SOURCE CREDIT: PsychCentral News : Research Finds Proven Strategies to Up Happiness, Life Satisfaction By RICK NAUERT PHD Senior News Editor : Reviewed by John M. Grohol, Psy.D. on September 11, 2013
Researchers have created four affective profiles that may help individuals improve the quality of their lives.
The profiles came from a research study of the self-reports of 1,400 US residents regarding positive and negative emotions.
Investigators believe the affective profiles can be used to discern differences in happiness, depression, life satisfaction and happiness-increasing strategies.
A central finding is that the promotion of positive emotions can positively influence a depressive-to-happy state — defined as increasing levels of happiness and decreasing levels of depression — as well as increase life satisfaction.
The study, published in the open access peer-reviewed scientific journal PeerJ, targets some of the important aspects of mental health that represent positive measures of well-being.
Happiness, for example, can be usefully understood as the opposite of depression, say the authors. Life satisfaction, another positive measure of well-being, refers instead to a comparison process in which individuals assess the quality of their lives on the basis of their own self-imposed standards.
Researchers posit that as people adopt strategies to increase their overall well-being, it is important to know which ones are capable of having a positive influence.
“We examined 8 ‘happiness-increasing’ strategies which were first identified by Tkach & Lyubomirsky in 2006″, said Danilo Garcia from the University of Gothenburg and the researcher leading the investigation.
“These were Social Affiliation (for example, “Support and encourage friends”), Partying and Clubbing (for example, “Drink alcohol”), Mental Control (for example, “Try not to think about being unhappy”), and Instrumental Goal Pursuit (for example, “Study”).
Additional strategies include: Passive Leisure (for example, “Surf the internet”), Active Leisure (for example, “Exercise”), Religion (for example, “Seek support from faith”) and Direct Attempts (for example, “Act happy and smile”).”
The researchers found that individuals with different affective profiles did indeed differ in the positive measures of well-being and all 8 strategies being studied.
For example, individuals classified as self-fulfilling — high positive emotions and low negative emotions — were the ones who showed lower levels of depression, tended to be happier, and were more satisfied with their lives.
Researchers found that specific happiness-increasing strategies were related to self-directed actions aimed at personal development or personally chosen goals. For example, autonomy, responsibility, self-acceptance, intern locus of control, and self-control.
Communal, or social affiliations, and spiritual values were positively related to a ‘self-fulfilling’ profile.
“This was the most surprising finding, because it supports suggestions about how self-awareness based on the self, our relation to others, and our place on earth might lead to greater happiness and mental harmony within the individual” said Garcia.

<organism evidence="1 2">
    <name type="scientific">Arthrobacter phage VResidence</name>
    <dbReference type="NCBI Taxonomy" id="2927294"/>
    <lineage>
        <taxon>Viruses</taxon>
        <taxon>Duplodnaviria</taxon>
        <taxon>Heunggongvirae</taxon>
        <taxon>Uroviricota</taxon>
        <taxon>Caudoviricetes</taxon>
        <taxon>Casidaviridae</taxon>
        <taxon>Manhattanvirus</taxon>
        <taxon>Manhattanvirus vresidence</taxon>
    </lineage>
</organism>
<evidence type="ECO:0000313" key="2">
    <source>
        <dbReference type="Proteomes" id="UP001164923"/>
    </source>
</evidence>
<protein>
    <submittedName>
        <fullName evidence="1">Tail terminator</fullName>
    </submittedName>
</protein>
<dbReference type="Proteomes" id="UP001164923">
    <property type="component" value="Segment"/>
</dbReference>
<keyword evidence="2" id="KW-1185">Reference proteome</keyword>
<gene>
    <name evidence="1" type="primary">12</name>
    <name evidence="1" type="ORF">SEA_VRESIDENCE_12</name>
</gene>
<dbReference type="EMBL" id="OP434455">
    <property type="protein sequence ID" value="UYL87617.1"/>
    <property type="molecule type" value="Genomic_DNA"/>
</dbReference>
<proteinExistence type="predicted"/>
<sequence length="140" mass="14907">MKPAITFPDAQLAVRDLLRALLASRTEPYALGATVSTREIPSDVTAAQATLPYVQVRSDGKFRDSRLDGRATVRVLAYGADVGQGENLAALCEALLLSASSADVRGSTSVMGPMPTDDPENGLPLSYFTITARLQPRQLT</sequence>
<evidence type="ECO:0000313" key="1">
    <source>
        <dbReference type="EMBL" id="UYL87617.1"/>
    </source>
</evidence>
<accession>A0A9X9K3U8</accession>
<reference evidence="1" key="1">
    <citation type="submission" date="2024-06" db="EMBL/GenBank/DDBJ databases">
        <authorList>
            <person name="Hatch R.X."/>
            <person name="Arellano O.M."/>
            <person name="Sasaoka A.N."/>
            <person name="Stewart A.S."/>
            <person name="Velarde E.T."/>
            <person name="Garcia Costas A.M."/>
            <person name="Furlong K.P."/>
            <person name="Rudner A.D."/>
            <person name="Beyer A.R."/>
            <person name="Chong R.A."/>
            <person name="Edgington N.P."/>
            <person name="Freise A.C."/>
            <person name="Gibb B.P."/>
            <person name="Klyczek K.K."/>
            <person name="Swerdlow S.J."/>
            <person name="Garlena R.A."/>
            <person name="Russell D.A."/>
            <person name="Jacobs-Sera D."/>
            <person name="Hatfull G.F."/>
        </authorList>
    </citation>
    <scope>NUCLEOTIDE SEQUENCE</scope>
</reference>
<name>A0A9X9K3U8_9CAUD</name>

Source Credit: 7 Myths About the Brain
Separating Fact From Fiction
By Kendra Cherry, About.com Guide
The human brain is amazing and sometimes mysterious. While researchers are still uncovering the secrets of how the brain works, they have discovered plenty of information about what goes on inside your noggin. Unfortunately, there are still a lot of brain myths out there.
The following are just a few of the many myths about the brain.
Myth 1: You only use 10 percent of your brain.
You’ve probably heard this oft-cited bit of information several times, but constant repetition does not make it any more accurate. People often use this popular urban legend to imply that the mind is capable of much greater things, such as dramatically increased intelligence, psychic abilities, or even telekinesis. After all, if we can do all the things we do using only 10 percent of our brains, just imagine what we could accomplish if we used the remaining 90 percent.
Reality check: Research suggests that all areas of the brain perform some type of function. If the 10 percent myth were true, brain damage would be far less likely – after all, we would really only have to worry about that tiny 10 percent of our brains being injured. The fact is that damage to even a small area of the brain can result in profound consequences to both cognition and functioning. Brain imaging technologies have also demonstrated that the entire brain shows levels of activity, even during sleep.
“It turns out though, that we use virtually every part of the brain, and that [most of] the brain is active almost all the time. Let’s put it this way: the brain represents three percent of the body’s weight and uses 20 percent of the body’s energy.” – Neurologist Barry Gordon of Johns Hopkins School of Medicine, Scientific American
Myth 2: Brain damage is permanent.
The brain is a fragile thing and can be damaged by things such as injury, stroke, or disease. This damage can result in a range of consequences, from mild disruptions in cognitive abilities to complete impairment. Brain damage can be devastating, but is it always permanent?
Reality check: While we often tend to think of brain injuries as lasting, a person’s ability to recover from such damage depends upon the severity and the location of the injury. For example, a blow to the head during a football game might lead to a concussion. While this can be quite serious, most people are able to recover when given time to heal. A severe stroke, on the other hand, can result in dire consequences to the brain that can very well be permanent.